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Developing the Brain Metaphor to Create a Learning Organization

The views expressed are those of the author and do not necessarily reflect the views of ASPA as an organization.

By Shawn I. Butler
November 17, 2021

Administrators looking at creating or maintaining a learning organization need to consider how Gareth Morgan’s brain metaphor facilitates creating a viable learning organization. The brain metaphor described in Morgan’s Images in Organization can provide the single most potent metaphor for decisionmaking. Like the brain in a person, an organization’s brain controls the functions of an organization’s body, synthesizes information and embodies the organization’s corpus. Thus, in a learning organization, the organizational brain must absorb and react appropriately to outside stimuli to continually grow, develop and sustain itself and its employees.

For administrators to create the sense of brain-like activities in a learning organization, they must develop skills and mindsets that embrace environmental change as a norm. The principal administrator and their leadership team form the core of brain-like functions. They have to detect warning signals as early as possible to ascertain shifting trends and patterns that can benefit or create challenges for the organization. It is akin to a person touching a hot stove and getting burned. The lesson learned is not to repeat this action because of the experienced pain stimuli. Likewise, steps leading to beneficial outcomes require reinforcement along with ways to improve processes and consequences.

Learning organizations must allow themselves as a whole to utilize multiple environmental cues when predicting organizational outcomes. Decisions need to include input from cognitive intuitive, emotional and tactile sources as well. Signals come from internal and external sources that push or pull on the organization. Understanding the influences on an organization are identified through a thorough and ongoing SWOT (strengths and weakness, and opportunities and threats) analysis.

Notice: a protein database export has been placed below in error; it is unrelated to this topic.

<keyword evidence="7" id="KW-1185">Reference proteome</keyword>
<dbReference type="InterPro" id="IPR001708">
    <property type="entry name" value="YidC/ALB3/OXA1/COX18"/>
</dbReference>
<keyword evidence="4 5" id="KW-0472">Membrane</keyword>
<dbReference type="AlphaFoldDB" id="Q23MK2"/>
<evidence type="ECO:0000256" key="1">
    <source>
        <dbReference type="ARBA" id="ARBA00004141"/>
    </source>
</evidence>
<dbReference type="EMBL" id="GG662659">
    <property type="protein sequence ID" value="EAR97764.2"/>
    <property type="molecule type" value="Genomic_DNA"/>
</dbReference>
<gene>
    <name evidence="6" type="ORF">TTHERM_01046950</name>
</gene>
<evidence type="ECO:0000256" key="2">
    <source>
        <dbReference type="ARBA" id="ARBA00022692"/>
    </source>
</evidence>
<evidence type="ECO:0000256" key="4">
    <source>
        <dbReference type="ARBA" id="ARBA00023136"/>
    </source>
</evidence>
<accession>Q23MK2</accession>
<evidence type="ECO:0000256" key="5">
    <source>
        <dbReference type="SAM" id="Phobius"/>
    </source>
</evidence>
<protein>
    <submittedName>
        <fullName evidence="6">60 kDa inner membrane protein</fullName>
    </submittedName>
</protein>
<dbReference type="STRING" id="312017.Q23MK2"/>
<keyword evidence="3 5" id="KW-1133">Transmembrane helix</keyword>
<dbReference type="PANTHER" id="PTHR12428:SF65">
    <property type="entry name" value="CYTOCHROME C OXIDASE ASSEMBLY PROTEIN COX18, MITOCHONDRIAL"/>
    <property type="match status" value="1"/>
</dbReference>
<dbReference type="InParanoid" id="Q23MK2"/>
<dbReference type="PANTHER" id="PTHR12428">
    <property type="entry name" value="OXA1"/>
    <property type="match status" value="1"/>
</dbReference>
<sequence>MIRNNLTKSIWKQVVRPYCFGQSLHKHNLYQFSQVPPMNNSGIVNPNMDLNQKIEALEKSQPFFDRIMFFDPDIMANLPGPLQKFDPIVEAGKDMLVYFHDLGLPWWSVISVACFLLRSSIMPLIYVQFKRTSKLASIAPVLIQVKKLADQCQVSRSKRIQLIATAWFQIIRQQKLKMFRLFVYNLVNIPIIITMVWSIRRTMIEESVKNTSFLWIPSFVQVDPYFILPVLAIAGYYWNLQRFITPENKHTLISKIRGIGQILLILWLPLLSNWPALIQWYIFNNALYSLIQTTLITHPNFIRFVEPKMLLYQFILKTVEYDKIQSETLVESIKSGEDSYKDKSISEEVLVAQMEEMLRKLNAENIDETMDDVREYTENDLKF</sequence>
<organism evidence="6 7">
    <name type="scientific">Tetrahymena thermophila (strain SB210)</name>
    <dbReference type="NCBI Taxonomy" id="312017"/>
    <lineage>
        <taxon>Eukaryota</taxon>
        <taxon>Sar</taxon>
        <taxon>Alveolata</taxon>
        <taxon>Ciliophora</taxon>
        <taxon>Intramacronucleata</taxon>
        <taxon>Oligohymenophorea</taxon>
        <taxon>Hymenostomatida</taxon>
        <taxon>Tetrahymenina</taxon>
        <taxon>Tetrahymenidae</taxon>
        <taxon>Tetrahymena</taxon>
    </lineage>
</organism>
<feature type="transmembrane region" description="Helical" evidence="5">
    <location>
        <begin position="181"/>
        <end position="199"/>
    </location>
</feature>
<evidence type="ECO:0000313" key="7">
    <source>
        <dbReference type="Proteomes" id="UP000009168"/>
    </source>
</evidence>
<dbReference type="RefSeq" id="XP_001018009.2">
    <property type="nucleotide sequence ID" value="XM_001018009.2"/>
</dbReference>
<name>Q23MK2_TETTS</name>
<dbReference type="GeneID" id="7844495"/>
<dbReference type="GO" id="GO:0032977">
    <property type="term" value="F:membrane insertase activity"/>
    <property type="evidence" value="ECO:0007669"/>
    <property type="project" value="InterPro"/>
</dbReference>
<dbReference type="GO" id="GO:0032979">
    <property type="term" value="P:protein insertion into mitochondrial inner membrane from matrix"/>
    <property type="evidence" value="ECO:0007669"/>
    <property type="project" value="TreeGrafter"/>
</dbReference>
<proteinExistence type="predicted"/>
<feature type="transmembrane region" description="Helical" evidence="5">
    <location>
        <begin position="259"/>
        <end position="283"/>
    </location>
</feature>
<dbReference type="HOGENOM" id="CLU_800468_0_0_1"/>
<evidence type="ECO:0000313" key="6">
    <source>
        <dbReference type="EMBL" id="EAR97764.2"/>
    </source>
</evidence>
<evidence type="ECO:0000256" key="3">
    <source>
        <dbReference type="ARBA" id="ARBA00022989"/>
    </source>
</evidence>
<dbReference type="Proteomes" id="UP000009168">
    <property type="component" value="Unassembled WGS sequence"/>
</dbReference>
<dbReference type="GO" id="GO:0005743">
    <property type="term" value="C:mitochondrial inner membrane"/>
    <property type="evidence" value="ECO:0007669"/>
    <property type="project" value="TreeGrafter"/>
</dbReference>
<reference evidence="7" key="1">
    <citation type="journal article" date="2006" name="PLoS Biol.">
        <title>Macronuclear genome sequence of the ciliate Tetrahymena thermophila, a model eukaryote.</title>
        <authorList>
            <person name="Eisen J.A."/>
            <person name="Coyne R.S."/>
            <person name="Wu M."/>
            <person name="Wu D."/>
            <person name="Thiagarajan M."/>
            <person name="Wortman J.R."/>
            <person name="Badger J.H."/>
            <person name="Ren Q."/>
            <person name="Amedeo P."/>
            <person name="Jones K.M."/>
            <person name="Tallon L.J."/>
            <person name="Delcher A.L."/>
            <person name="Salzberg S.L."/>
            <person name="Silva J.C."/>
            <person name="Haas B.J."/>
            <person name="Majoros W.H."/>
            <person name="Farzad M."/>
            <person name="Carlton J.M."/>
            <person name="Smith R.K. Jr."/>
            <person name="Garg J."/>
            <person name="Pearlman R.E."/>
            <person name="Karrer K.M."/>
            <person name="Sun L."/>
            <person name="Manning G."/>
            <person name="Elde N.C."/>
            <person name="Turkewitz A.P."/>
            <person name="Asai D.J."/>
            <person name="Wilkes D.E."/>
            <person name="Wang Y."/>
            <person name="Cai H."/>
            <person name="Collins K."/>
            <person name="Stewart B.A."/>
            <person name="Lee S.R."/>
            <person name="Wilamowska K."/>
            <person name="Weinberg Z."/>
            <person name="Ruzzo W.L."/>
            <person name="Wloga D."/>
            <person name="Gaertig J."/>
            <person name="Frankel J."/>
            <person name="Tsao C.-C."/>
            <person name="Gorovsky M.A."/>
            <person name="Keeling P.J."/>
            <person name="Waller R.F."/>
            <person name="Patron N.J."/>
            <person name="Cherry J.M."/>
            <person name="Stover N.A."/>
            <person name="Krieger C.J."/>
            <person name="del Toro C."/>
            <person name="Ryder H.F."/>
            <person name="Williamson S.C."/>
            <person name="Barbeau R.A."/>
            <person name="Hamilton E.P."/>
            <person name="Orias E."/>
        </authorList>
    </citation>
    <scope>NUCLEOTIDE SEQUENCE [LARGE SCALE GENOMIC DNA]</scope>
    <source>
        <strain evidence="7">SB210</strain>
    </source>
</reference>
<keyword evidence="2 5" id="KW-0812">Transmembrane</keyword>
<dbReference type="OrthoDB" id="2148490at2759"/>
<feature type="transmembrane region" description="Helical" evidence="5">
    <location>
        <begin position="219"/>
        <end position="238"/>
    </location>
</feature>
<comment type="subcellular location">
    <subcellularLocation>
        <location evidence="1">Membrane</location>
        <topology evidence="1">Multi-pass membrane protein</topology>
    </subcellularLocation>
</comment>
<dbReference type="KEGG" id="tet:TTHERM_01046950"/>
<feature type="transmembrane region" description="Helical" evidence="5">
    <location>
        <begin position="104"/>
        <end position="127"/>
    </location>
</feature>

Further supporting this metaphor is the idea of quality organizations being resilient. These organizations survive because they encourage and nurture creative thinking. Organizations must also operate within the confines of set policy and procedures whereby, when mistakes occur, employees are held accountable, thus creating learning environments through ongoing training opportunities. Learning must include taking risks and making mistakes. Letting people make mistakes, as long as they are not critical, serves as a valuable lesson.

Learning from errors allows an organization’s people to operate independently within the established set parameters under the “commander’s intent.” Knowing the intent of the principal administrator develops the skill sets framed by the organization’s sovereignty. Error-based learning refines the decisionmaking abilities of the employees whereby the whole organization’s actions are encoded in all parts so that every section represents the whole.